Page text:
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From New York Times bestselling author Mary Balough comes a classic historical tale that sizzles with romance and unforgettable drama.
Reginald Masson is wealthy refined and by all accounts, a gentleman. However, he is not a gentleman by birth, a factor that pains him and his father. Bernard Mason, with the Regency society that upholds station love all else. That is, until an opportunity for social advancement arises, namely, Lady Annabelle Ashton. Daughter of the Earl of Havercroft, a neighbor and enemy of the Mason family, Annabelle finds herself disgraced by a scandal, one that has left her branded as damaged goods. Besmirched by shame, the earl is only too happy to marry Annabelle off to anyone willing to have her.Though Bernard wishes to use Annabelle to propel his family up the social ladder, his son does not to marry her, preferring instead to live as the wild, single life he is accustomed to. With this, Bernard serves his son an ultimatum: marry Annabelle, or make do without family funds. Having no choice, Reginald consents and enters into a hostile engagement in which the prospective bride and groom are openly antagonistic, each one resenting the other for their current state of affairs while their respective fathers revel in their suffering. So begins an intoxicating tale rife with dark secrets, deception, and the trials of love-a story in which very little is as it seems.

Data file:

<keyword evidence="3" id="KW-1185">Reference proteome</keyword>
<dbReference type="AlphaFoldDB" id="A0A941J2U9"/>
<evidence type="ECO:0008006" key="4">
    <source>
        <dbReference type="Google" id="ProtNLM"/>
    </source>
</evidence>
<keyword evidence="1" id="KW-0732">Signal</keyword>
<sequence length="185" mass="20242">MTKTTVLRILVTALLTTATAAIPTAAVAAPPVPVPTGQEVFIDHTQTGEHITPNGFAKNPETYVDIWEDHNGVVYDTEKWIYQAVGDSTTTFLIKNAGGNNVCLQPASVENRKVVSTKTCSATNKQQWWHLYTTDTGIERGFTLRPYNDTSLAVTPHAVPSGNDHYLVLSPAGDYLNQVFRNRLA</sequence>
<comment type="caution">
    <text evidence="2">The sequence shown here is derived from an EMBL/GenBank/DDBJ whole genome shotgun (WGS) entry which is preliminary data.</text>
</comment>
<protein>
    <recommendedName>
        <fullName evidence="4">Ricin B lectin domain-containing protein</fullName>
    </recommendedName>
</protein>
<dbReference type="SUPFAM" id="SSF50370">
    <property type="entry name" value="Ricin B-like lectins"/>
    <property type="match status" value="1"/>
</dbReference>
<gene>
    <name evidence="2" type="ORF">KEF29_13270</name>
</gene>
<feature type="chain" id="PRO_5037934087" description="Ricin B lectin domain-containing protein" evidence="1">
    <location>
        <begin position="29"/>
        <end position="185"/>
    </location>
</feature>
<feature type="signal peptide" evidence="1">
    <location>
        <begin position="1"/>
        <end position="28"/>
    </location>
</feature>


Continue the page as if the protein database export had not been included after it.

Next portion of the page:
Ah, the arranged marriage. Can even the bestselling Balogh (Seducing an Angel) find anything fresh in this staple of historical romance? The answer, as demonstrated in this breezy tale, is yes. Reginald Mason is a dashing young rake whose spendthrift habits so outrage his wealthy coal-merchant father that Reggie is given an ultimatum: he must marry whomever his parents choose or lose his inheritance. He's soon matched with Annabelle Ashton, daughter of an earl whose property adjoins the Masons' land. Annabelle has not only ruined a proposed marriage to a loathsome marquis but put herself outside polite society by attempting to run off with a coachman. It's the perfect match: the earl needs his daughter to marry into money, and Reggie's father longs for acceptance in high society. The young couple, naturally, resent both one another and their fathers, but the author has a surprise in store for both the reader and the scheming parents. Balogh's in fine form, stripping the story to its core to give readers a fast-moving and winning romance.